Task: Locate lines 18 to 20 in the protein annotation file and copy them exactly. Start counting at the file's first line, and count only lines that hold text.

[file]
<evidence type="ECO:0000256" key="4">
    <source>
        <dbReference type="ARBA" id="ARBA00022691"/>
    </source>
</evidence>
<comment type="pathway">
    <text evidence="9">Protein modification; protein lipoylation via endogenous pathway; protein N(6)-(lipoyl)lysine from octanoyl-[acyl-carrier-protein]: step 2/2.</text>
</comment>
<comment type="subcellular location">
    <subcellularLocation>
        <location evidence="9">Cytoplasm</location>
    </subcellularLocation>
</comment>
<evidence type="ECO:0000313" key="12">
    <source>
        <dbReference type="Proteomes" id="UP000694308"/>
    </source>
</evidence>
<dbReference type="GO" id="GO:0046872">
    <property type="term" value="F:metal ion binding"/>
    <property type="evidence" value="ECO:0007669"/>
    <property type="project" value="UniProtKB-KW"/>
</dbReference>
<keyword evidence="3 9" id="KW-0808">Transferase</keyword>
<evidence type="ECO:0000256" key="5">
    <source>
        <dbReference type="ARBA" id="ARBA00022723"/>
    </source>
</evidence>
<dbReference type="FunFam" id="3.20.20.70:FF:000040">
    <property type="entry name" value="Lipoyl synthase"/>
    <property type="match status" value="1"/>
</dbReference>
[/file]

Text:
</evidence>
<dbReference type="GO" id="GO:0046872">
    <property type="term" value="F:metal ion binding"/>